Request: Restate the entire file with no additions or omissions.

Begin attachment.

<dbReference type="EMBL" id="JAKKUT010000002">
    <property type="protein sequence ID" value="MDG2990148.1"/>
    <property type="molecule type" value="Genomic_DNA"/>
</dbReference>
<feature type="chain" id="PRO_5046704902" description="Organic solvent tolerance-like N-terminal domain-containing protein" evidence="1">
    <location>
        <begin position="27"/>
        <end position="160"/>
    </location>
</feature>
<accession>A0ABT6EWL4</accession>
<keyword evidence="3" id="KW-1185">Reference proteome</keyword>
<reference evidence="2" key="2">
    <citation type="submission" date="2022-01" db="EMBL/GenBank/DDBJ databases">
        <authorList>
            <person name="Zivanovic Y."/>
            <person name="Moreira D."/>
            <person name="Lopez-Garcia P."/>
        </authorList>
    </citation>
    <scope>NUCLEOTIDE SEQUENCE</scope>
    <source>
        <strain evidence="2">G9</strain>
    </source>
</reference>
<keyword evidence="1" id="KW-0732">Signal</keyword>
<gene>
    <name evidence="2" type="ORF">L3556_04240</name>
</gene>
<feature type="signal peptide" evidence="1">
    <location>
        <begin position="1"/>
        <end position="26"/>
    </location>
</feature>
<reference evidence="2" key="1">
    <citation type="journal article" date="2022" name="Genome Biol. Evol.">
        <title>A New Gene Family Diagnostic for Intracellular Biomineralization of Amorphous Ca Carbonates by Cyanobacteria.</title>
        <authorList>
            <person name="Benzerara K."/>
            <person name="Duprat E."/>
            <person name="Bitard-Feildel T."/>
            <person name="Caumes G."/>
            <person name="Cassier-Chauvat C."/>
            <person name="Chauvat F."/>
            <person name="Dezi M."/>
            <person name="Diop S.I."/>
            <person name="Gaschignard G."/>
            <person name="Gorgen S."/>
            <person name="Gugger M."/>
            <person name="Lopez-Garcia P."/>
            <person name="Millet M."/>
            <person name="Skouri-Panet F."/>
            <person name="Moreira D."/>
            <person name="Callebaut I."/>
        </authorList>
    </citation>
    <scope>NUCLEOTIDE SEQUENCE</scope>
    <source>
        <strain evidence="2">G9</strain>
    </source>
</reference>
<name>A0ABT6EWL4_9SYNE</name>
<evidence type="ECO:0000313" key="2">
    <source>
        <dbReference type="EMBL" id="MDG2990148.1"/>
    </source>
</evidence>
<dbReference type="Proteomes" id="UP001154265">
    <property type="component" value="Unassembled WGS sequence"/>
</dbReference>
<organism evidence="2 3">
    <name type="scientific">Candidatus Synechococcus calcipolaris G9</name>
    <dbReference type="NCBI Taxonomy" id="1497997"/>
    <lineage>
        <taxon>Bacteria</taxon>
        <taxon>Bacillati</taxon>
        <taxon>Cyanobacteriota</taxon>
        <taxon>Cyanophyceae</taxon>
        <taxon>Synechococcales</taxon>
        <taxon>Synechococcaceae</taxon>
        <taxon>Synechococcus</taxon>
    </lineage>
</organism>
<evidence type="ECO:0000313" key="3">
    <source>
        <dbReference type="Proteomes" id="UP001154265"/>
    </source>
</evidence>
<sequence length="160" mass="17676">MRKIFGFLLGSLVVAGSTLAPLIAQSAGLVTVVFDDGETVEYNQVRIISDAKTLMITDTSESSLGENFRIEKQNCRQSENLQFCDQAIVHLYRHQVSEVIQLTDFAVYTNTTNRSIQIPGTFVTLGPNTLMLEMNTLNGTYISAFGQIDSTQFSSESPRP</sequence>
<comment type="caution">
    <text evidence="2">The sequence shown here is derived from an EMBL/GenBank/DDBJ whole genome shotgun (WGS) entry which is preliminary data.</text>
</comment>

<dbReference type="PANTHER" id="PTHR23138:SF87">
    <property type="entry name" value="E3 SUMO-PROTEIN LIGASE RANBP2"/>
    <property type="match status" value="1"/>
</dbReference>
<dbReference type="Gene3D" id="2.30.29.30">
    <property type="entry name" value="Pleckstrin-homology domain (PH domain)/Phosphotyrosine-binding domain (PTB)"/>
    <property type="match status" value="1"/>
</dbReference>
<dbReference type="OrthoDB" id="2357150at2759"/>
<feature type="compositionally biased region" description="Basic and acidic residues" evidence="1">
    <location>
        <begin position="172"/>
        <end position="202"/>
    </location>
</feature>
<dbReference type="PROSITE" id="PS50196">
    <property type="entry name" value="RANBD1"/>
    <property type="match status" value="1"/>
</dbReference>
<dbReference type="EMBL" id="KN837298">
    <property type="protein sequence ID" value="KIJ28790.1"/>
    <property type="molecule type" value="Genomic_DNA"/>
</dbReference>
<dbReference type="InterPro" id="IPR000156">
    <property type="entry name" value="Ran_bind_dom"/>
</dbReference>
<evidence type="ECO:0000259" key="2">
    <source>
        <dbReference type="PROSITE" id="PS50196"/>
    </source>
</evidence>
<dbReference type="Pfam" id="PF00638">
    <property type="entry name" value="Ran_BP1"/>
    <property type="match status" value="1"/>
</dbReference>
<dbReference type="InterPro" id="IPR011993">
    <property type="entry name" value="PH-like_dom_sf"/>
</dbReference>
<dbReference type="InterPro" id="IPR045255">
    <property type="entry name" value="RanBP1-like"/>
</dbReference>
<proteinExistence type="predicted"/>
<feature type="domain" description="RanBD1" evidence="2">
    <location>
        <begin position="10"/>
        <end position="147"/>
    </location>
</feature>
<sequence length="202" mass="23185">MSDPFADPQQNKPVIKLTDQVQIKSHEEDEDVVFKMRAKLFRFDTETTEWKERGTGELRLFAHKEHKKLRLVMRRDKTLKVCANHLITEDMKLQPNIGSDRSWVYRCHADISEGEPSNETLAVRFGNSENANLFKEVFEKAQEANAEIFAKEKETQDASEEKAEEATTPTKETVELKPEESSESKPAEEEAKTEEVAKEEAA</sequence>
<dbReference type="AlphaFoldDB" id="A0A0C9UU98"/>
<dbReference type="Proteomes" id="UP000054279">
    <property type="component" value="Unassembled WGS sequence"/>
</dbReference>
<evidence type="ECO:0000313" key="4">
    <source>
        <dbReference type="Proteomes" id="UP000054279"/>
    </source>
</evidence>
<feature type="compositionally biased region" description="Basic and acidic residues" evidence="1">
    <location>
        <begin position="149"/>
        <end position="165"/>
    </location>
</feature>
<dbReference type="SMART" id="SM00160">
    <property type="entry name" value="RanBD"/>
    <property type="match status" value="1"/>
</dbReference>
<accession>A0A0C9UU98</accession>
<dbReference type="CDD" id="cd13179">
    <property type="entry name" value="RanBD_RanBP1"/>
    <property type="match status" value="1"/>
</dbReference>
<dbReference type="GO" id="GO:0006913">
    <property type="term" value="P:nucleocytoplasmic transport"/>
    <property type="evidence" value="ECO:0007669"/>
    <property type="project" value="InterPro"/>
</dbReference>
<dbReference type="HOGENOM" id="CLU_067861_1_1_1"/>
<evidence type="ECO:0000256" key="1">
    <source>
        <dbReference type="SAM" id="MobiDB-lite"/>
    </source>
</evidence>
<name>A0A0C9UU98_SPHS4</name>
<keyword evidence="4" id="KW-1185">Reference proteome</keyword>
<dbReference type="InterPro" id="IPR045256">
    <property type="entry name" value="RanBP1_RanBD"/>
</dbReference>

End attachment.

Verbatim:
<dbReference type="EMBL" id="JAKKUT010000002">
    <property type="protein sequence ID" value="MDG2990148.1"/>
    <property type="molecule type" value="Genomic_DNA"/>
</dbReference>
<feature type="chain" id="PRO_5046704902" description="Organic solvent tolerance-like N-terminal domain-containing protein" evidence="1">
    <location>
        <begin position="27"/>
        <end position="160"/>
    </location>
</feature>
<accession>A0ABT6EWL4</accession>
<keyword evidence="3" id="KW-1185">Reference proteome</keyword>
<reference evidence="2" key="2">
    <citation type="submission" date="2022-01" db="EMBL/GenBank/DDBJ databases">
        <authorList>
            <person name="Zivanovic Y."/>
            <person name="Moreira D."/>
            <person name="Lopez-Garcia P."/>
        </authorList>
    </citation>
    <scope>NUCLEOTIDE SEQUENCE</scope>
    <source>
        <strain evidence="2">G9</strain>
    </source>
</reference>
<keyword evidence="1" id="KW-0732">Signal</keyword>
<gene>
    <name evidence="2" type="ORF">L3556_04240</name>
</gene>
<feature type="signal peptide" evidence="1">
    <location>
        <begin position="1"/>
        <end position="26"/>
    </location>
</feature>
<reference evidence="2" key="1">
    <citation type="journal article" date="2022" name="Genome Biol. Evol.">
        <title>A New Gene Family Diagnostic for Intracellular Biomineralization of Amorphous Ca Carbonates by Cyanobacteria.</title>
        <authorList>
            <person name="Benzerara K."/>
            <person name="Duprat E."/>
            <person name="Bitard-Feildel T."/>
            <person name="Caumes G."/>
            <person name="Cassier-Chauvat C."/>
            <person name="Chauvat F."/>
            <person name="Dezi M."/>
            <person name="Diop S.I."/>
            <person name="Gaschignard G."/>
            <person name="Gorgen S."/>
            <person name="Gugger M."/>
            <person name="Lopez-Garcia P."/>
            <person name="Millet M."/>
            <person name="Skouri-Panet F."/>
            <person name="Moreira D."/>
            <person name="Callebaut I."/>
        </authorList>
    </citation>
    <scope>NUCLEOTIDE SEQUENCE</scope>
    <source>
        <strain evidence="2">G9</strain>
    </source>
</reference>
<name>A0ABT6EWL4_9SYNE</name>
<evidence type="ECO:0000313" key="2">
    <source>
        <dbReference type="EMBL" id="MDG2990148.1"/>
    </source>
</evidence>
<dbReference type="Proteomes" id="UP001154265">
    <property type="component" value="Unassembled WGS sequence"/>
</dbReference>
<organism evidence="2 3">
    <name type="scientific">Candidatus Synechococcus calcipolaris G9</name>
    <dbReference type="NCBI Taxonomy" id="1497997"/>
    <lineage>
        <taxon>Bacteria</taxon>
        <taxon>Bacillati</taxon>
        <taxon>Cyanobacteriota</taxon>
        <taxon>Cyanophyceae</taxon>
        <taxon>Synechococcales</taxon>
        <taxon>Synechococcaceae</taxon>
        <taxon>Synechococcus</taxon>
    </lineage>
</organism>
<evidence type="ECO:0000313" key="3">
    <source>
        <dbReference type="Proteomes" id="UP001154265"/>
    </source>
</evidence>
<sequence length="160" mass="17676">MRKIFGFLLGSLVVAGSTLAPLIAQSAGLVTVVFDDGETVEYNQVRIISDAKTLMITDTSESSLGENFRIEKQNCRQSENLQFCDQAIVHLYRHQVSEVIQLTDFAVYTNTTNRSIQIPGTFVTLGPNTLMLEMNTLNGTYISAFGQIDSTQFSSESPRP</sequence>
<comment type="caution">
    <text evidence="2">The sequence shown here is derived from an EMBL/GenBank/DDBJ whole genome shotgun (WGS) entry which is preliminary data.</text>
</comment>

<dbReference type="PANTHER" id="PTHR23138:SF87">
    <property type="entry name" value="E3 SUMO-PROTEIN LIGASE RANBP2"/>
    <property type="match status" value="1"/>
</dbReference>
<dbReference type="Gene3D" id="2.30.29.30">
    <property type="entry name" value="Pleckstrin-homology domain (PH domain)/Phosphotyrosine-binding domain (PTB)"/>
    <property type="match status" value="1"/>
</dbReference>
<dbReference type="OrthoDB" id="2357150at2759"/>
<feature type="compositionally biased region" description="Basic and acidic residues" evidence="1">
    <location>
        <begin position="172"/>
        <end position="202"/>
    </location>
</feature>
<dbReference type="PROSITE" id="PS50196">
    <property type="entry name" value="RANBD1"/>
    <property type="match status" value="1"/>
</dbReference>
<dbReference type="EMBL" id="KN837298">
    <property type="protein sequence ID" value="KIJ28790.1"/>
    <property type="molecule type" value="Genomic_DNA"/>
</dbReference>
<dbReference type="InterPro" id="IPR000156">
    <property type="entry name" value="Ran_bind_dom"/>
</dbReference>
<evidence type="ECO:0000259" key="2">
    <source>
        <dbReference type="PROSITE" id="PS50196"/>
    </source>
</evidence>
<dbReference type="Pfam" id="PF00638">
    <property type="entry name" value="Ran_BP1"/>
    <property type="match status" value="1"/>
</dbReference>
<dbReference type="InterPro" id="IPR011993">
    <property type="entry name" value="PH-like_dom_sf"/>
</dbReference>
<dbReference type="InterPro" id="IPR045255">
    <property type="entry name" value="RanBP1-like"/>
</dbReference>
<proteinExistence type="predicted"/>
<feature type="domain" description="RanBD1" evidence="2">
    <location>
        <begin position="10"/>
        <end position="147"/>
    </location>
</feature>
<sequence length="202" mass="23185">MSDPFADPQQNKPVIKLTDQVQIKSHEEDEDVVFKMRAKLFRFDTETTEWKERGTGELRLFAHKEHKKLRLVMRRDKTLKVCANHLITEDMKLQPNIGSDRSWVYRCHADISEGEPSNETLAVRFGNSENANLFKEVFEKAQEANAEIFAKEKETQDASEEKAEEATTPTKETVELKPEESSESKPAEEEAKTEEVAKEEAA</sequence>
<dbReference type="AlphaFoldDB" id="A0A0C9UU98"/>
<dbReference type="Proteomes" id="UP000054279">
    <property type="component" value="Unassembled WGS sequence"/>
</dbReference>
<evidence type="ECO:0000313" key="4">
    <source>
        <dbReference type="Proteomes" id="UP000054279"/>
    </source>
</evidence>
<feature type="compositionally biased region" description="Basic and acidic residues" evidence="1">
    <location>
        <begin position="149"/>
        <end position="165"/>
    </location>
</feature>
<dbReference type="SMART" id="SM00160">
    <property type="entry name" value="RanBD"/>
    <property type="match status" value="1"/>
</dbReference>
<accession>A0A0C9UU98</accession>
<dbReference type="CDD" id="cd13179">
    <property type="entry name" value="RanBD_RanBP1"/>
    <property type="match status" value="1"/>
</dbReference>
<dbReference type="GO" id="GO:0006913">
    <property type="term" value="P:nucleocytoplasmic transport"/>
    <property type="evidence" value="ECO:0007669"/>
    <property type="project" value="InterPro"/>
</dbReference>
<dbReference type="HOGENOM" id="CLU_067861_1_1_1"/>
<evidence type="ECO:0000256" key="1">
    <source>
        <dbReference type="SAM" id="MobiDB-lite"/>
    </source>
</evidence>
<name>A0A0C9UU98_SPHS4</name>
<keyword evidence="4" id="KW-1185">Reference proteome</keyword>
<dbReference type="InterPro" id="IPR045256">
    <property type="entry name" value="RanBP1_RanBD"/>
</dbReference>